U.S. stock index futures pointed to a strong open on Wednesday after good news on private sector jobs added to better-than-expected manufacturing data from China to lift investor sentiment.
In a positive sign for the labor market, the economy created 93,000 private-sector jobsin November, according to the latest report from ADP and Macroeconomic Advisors.
But planned layoffs in November were 28 percent higher than in October, the biggest increase in eight months, global outplacement consultancy Challenger, Gray & Christmas reported Wednesday. The biggest number of layoffs were in the nonprofit sector.
U.S. nonfarm productivity rose at an annual rate of 2.3 percent in the third quarter, better than the 1.9 percent pace reported in November, the Labor Department said Wednesday. Productivity had contracted 1.8 percent in the second quarter.
Stocks ended the month lower in the previous session with all of the three major indexes chalking up declines for November.
European stocks were higher, rebounding from recent losses, with strong manufacturing data from the UK adding to the positive effect of China's economic data. Asian indexes closed higher.
The European debt crisis was still in focus after Standard & Poor's said it may downgrade Portugal's debt rating in 3 months. And a senior G20 source revealed to Reuters that G20 deputy finance ministers held a teleconference to discuss "the financial situation in Europe" Monday.
In the U.S., a new report warned of tough times ahead for states. The National Governors Association and the National Association of State Budget Officers said states face "extremely tight fiscal conditions" as federal support winds down.
Meanwhile, Federal Reserve Chairman Ben Bernanke warned Tuesday that a long period of high unemployment could have severe social consequences.
Also on the economic front, higher mortgage rates led to a slowdown in mortgage applications last week. A seasonally adjusted index of mortgage application activity dropped 16.5 percent to 608.8 in the week ended Nov. 26, led by a 21.6 percent drop in refinancings, according to the Mortgage Bankers Association.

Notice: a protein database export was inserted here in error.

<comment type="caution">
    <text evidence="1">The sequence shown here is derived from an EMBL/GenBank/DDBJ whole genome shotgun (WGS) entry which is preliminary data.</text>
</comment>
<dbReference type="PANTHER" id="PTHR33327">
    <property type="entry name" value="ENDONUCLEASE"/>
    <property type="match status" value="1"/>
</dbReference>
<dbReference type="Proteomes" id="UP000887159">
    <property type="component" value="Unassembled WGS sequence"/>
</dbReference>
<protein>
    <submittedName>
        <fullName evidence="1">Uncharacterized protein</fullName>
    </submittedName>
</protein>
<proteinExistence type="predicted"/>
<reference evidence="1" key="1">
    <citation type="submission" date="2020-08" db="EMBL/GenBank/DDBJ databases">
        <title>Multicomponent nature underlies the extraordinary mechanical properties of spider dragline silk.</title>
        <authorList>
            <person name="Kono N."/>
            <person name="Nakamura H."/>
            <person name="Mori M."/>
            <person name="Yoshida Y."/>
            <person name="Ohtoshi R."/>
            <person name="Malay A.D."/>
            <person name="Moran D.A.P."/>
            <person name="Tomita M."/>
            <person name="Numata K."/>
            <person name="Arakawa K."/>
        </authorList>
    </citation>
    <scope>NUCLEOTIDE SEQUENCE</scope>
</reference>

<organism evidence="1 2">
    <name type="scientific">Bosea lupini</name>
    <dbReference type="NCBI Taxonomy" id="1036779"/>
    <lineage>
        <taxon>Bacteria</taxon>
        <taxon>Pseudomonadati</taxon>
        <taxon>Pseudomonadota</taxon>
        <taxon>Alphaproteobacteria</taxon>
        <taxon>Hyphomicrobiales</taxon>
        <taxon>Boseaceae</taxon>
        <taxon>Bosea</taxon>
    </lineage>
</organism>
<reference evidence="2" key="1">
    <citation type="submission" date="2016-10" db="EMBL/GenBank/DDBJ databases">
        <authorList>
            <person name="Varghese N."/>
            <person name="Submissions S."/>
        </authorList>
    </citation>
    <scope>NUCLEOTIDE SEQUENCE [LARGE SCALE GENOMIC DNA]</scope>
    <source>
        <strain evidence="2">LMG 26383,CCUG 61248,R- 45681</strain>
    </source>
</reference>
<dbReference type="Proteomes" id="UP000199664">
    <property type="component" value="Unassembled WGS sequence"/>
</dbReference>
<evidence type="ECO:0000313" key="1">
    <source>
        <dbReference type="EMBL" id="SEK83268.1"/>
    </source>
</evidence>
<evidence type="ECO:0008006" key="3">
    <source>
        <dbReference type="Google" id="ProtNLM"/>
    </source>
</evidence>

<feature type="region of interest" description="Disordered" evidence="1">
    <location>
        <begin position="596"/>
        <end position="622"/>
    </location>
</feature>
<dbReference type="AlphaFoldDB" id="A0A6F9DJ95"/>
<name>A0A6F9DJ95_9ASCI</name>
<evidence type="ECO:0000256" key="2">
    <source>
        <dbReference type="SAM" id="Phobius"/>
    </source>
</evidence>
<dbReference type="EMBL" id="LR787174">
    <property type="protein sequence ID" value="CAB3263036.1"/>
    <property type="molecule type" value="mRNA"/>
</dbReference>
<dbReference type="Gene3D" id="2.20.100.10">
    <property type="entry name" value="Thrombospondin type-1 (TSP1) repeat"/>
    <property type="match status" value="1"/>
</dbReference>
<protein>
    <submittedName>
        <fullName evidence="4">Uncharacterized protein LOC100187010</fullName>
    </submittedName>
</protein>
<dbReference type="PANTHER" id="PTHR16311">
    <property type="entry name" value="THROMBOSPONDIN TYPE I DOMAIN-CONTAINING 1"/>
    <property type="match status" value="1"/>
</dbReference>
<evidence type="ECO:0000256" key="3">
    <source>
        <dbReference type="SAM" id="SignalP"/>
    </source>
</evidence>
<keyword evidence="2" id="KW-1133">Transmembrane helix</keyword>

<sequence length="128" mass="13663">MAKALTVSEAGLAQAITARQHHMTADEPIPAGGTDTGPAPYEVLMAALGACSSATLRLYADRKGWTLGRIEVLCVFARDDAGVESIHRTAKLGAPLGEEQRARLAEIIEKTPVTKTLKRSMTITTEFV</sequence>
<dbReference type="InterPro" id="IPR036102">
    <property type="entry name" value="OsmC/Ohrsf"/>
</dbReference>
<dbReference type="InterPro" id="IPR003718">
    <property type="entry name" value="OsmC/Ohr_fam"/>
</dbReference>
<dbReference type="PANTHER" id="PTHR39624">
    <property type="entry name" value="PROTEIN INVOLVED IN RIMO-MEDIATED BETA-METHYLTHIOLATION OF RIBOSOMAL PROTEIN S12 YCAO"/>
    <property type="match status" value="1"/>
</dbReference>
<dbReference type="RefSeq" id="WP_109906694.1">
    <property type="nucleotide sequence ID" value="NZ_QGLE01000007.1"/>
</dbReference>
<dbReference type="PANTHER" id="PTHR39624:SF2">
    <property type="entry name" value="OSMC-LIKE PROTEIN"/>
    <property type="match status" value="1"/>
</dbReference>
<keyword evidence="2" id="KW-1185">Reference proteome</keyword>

Later, the Institute for Supply Management will release its manufacturing survey at 10 a.m. and the Energy Information Administration will release its reading of crude oil and gasoline inventories at 10:30 am.
The Federal Reserve's Beige Book, a region-by-region look at the nation's economy, will be out at 2 p.m.
In other news, the Fed has to disclose the names of banksthat borrowed from the central bank during the financial crisis today.
In corporate news, American Express rose after news JPMorgan started covering the financial firm with an "overweight" rating and a price target of $50. The brokerage also began covering Discover Financial and Capital One with "neutral" ratings.
On Tap This Week:
WEDNESDAY: Auto sales, ISM manufacturing index, construction spending, oil inventories, Beige Book, Fed vice chair Yellen speaks
THURSDAY: ECB announcement, jobless claims, pending home sales, Philadelphia Fed Pres Plosser speaks, Fed Gov. Duke speaks, chain-store sales; Earnings from Toll Brothers, Del Monte and Kroger
FRIDAY: Employment situation, factory orders, ISM non-manufacturing index
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